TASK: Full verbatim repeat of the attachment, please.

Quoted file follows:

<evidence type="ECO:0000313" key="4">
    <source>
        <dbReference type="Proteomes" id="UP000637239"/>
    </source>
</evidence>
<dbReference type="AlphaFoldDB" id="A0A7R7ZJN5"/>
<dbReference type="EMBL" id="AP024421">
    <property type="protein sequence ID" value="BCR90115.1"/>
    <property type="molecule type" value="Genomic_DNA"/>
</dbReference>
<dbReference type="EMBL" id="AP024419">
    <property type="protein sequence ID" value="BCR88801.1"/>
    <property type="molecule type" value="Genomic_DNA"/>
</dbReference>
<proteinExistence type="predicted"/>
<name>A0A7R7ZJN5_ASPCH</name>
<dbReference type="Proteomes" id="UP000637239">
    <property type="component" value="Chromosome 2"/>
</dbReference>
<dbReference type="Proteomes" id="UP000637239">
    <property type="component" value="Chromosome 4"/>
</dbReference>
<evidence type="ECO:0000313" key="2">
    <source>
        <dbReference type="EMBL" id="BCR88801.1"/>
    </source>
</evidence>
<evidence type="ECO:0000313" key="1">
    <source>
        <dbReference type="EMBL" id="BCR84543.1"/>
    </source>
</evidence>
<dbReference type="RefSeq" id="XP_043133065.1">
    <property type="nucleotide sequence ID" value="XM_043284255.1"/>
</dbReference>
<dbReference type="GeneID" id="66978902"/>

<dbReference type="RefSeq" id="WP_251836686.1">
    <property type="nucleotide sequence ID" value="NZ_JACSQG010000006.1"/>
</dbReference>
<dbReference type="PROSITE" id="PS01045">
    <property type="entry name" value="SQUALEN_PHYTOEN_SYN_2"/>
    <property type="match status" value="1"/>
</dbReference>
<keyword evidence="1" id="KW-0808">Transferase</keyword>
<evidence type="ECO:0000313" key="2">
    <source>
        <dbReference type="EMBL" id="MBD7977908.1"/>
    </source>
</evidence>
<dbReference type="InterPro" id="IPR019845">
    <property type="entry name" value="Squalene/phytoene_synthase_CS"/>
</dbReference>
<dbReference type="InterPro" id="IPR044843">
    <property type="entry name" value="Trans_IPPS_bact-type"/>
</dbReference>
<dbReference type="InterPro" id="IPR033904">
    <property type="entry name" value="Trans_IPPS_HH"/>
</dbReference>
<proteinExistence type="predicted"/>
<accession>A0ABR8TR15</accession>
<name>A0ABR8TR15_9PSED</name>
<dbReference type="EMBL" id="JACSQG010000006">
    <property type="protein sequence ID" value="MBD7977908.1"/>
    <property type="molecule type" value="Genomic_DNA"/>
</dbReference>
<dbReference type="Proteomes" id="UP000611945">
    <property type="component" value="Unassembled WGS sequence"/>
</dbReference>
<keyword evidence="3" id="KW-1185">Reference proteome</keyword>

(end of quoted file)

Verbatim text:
<evidence type="ECO:0000313" key="4">
    <source>
        <dbReference type="Proteomes" id="UP000637239"/>
    </source>
</evidence>
<dbReference type="AlphaFoldDB" id="A0A7R7ZJN5"/>
<dbReference type="EMBL" id="AP024421">
    <property type="protein sequence ID" value="BCR90115.1"/>
    <property type="molecule type" value="Genomic_DNA"/>
</dbReference>
<dbReference type="EMBL" id="AP024419">
    <property type="protein sequence ID" value="BCR88801.1"/>
    <property type="molecule type" value="Genomic_DNA"/>
</dbReference>
<proteinExistence type="predicted"/>
<name>A0A7R7ZJN5_ASPCH</name>
<dbReference type="Proteomes" id="UP000637239">
    <property type="component" value="Chromosome 2"/>
</dbReference>
<dbReference type="Proteomes" id="UP000637239">
    <property type="component" value="Chromosome 4"/>
</dbReference>
<evidence type="ECO:0000313" key="2">
    <source>
        <dbReference type="EMBL" id="BCR88801.1"/>
    </source>
</evidence>
<evidence type="ECO:0000313" key="1">
    <source>
        <dbReference type="EMBL" id="BCR84543.1"/>
    </source>
</evidence>
<dbReference type="RefSeq" id="XP_043133065.1">
    <property type="nucleotide sequence ID" value="XM_043284255.1"/>
</dbReference>
<dbReference type="GeneID" id="66978902"/>

<dbReference type="RefSeq" id="WP_251836686.1">
    <property type="nucleotide sequence ID" value="NZ_JACSQG010000006.1"/>
</dbReference>
<dbReference type="PROSITE" id="PS01045">
    <property type="entry name" value="SQUALEN_PHYTOEN_SYN_2"/>
    <property type="match status" value="1"/>
</dbReference>
<keyword evidence="1" id="KW-0808">Transferase</keyword>
<evidence type="ECO:0000313" key="2">
    <source>
        <dbReference type="EMBL" id="MBD7977908.1"/>
    </source>
</evidence>
<dbReference type="InterPro" id="IPR019845">
    <property type="entry name" value="Squalene/phytoene_synthase_CS"/>
</dbReference>
<dbReference type="InterPro" id="IPR044843">
    <property type="entry name" value="Trans_IPPS_bact-type"/>
</dbReference>
<dbReference type="InterPro" id="IPR033904">
    <property type="entry name" value="Trans_IPPS_HH"/>
</dbReference>
<proteinExistence type="predicted"/>
<accession>A0ABR8TR15</accession>
<name>A0ABR8TR15_9PSED</name>
<dbReference type="EMBL" id="JACSQG010000006">
    <property type="protein sequence ID" value="MBD7977908.1"/>
    <property type="molecule type" value="Genomic_DNA"/>
</dbReference>
<dbReference type="Proteomes" id="UP000611945">
    <property type="component" value="Unassembled WGS sequence"/>
</dbReference>
<keyword evidence="3" id="KW-1185">Reference proteome</keyword>